Brig. Gen. Terry Van Williams didn’t mention the big milestone when he became the first African American commanding general aboard the base that is the face of the U.S. Marine Corps.
He was probably right because, regardless of race, his charge is to successfully run the Parris Island boot camp in Port Royal as it transforms 20,000 young men and women into Marines each year.
That’s how the general will be judged, not by the color of his skin.
But in Beaufort County, we can appreciate the significance of the command he took in a patriotic ceremony June 20.
We have personally known men who paved the way for him on this sandy soil.
We knew local men who broke the color barrier in the Marine Corps. They served Parris Island commanding generals as a chef or steward. Oh, how happy they would have been to see the tables turned.
We knew Master Sgt. Frederick James Drake Sr. who was put in charge of the first blacks to be stationed on Parris Island in the spring of 1949. His men lived in tents because the barracks were for whites only. But that was a big step from the segregated base at Montford Point, N.C., where he trained, and where all black recruits trained from 1942 to 1949.
“Top” Drake retired to Port Royal after a 30-year career. We knew him as a leader in his family of seven children, and in his church, in social services, in the community, and in business.
We knew his best friend and next-door neighbor, Gunnery Sgt. LaSalle Vaughn. We knew “Sarge” Vaughn as a member of the Montford Point Marine Association Hall of Fame, and as a leader in his family of seven children, his church, social services, and business.
Vaughn never minced words about his experience in a Corps he loved, but didn’t want him. He said he could forgive the discrimination he lived through, but not forget it.
We knew Master Gunnery Sgt. Fred Washington Sr. of Beaufort, who joined the Corps at age 31 for greater opportunity than Jim Crow society offered him. We knew him as a commanding general in his home, his church and in civic affairs.
The Rev. James E. Moore of Mount Carmel Baptist Church in Dale became the first black sergeant major at Parris Island in 1993. Today, he is national chaplain of the Montford Point Marine Association.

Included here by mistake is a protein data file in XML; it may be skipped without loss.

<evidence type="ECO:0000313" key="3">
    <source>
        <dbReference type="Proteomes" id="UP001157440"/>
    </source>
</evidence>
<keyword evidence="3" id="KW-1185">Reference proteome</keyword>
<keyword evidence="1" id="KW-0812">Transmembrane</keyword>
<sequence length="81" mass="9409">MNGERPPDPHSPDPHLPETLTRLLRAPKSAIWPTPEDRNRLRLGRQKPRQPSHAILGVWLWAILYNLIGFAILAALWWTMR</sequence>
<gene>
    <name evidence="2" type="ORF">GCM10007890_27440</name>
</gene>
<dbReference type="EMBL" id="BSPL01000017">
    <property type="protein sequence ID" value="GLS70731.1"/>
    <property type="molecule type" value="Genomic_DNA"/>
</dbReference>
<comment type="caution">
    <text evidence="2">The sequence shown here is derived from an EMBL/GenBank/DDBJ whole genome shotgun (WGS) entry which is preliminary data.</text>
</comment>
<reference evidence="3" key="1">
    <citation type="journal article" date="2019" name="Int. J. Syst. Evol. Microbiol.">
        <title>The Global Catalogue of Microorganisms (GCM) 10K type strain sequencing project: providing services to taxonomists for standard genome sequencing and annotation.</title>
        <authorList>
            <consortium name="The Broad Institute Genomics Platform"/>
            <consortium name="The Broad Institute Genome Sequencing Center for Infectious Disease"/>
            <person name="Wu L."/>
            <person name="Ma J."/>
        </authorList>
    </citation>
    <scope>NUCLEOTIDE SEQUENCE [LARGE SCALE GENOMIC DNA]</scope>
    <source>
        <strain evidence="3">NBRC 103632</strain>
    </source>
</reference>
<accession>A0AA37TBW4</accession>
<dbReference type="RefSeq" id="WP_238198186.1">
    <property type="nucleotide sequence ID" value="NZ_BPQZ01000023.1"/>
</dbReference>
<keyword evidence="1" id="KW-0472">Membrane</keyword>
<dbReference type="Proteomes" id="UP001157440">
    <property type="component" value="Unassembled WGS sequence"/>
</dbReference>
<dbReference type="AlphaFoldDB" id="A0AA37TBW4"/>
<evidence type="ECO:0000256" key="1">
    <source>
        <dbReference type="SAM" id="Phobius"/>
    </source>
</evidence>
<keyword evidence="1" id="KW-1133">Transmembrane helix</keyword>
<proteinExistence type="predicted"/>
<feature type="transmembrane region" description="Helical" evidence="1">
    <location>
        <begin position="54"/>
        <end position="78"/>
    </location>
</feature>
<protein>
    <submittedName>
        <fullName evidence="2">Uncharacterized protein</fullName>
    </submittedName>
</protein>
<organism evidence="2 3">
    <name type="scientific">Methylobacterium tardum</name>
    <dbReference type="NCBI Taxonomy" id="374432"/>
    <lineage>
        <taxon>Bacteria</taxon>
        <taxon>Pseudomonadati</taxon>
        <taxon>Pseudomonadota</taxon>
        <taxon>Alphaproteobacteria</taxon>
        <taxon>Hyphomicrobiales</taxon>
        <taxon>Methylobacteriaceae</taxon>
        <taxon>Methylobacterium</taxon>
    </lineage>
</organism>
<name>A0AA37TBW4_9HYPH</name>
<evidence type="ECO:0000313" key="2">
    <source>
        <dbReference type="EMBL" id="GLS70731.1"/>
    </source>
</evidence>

He told me the appointment of Gen. Williams is a significant symbol.
“It shows how far we’ve come as a society,” he said, “as well as a Marine Corps.”
Wisdom of our fathers
Parris Island was integrated a good 20 years before the local public schools.
Maj. Gen. Alfred H. Noble was the commanding general when it happened. By the end of 1949, the platoons and NCO clubs were integrated, and the first two black female recruits reported to Parris Island.
“This innovation not only produced no unfavorable reaction among the Marines, but it also had no unfavorable reaction among the civilian citizens of South Carolina in the vicinity,” Noble would recall later in an oral history interview.
“Of course I consulted the civilian leaders first and told them what I was going to do and got their advice and promises of help to try and stop any adverse criticism of it.”
No doubt, the new commanding general is aware of all that has taken place to make his arrival seem routine.
He is the son of a career U.S. Air Force officer, and he and Betty Williams have two sons of their own.
Surely he can appreciate the best advice we can give him as he begins his historic assignment at Parris Island.
It comes from the children of Drake, Vaughn and Washington. Their fathers are gone now, but their words still ring in their ears:
You are Americans, and you have an equal right to everything in America.
You can be whatever you want to be, but you have to work for it. There is no entitlement.
You’ve got to step up with no fear. You must always be prepared.
You must show respect. You must be an example for children. You must have manners, education, faith, civic involvement, oratory skills and the ability to debate with facts.
“Those who are content to stay in the valley will get no news from the mountain,” they were told.
“God is always watching you. He will let you know when you do something wrong.”
Semper Fi, Gen. Williams, and welcome to the Lowcountry.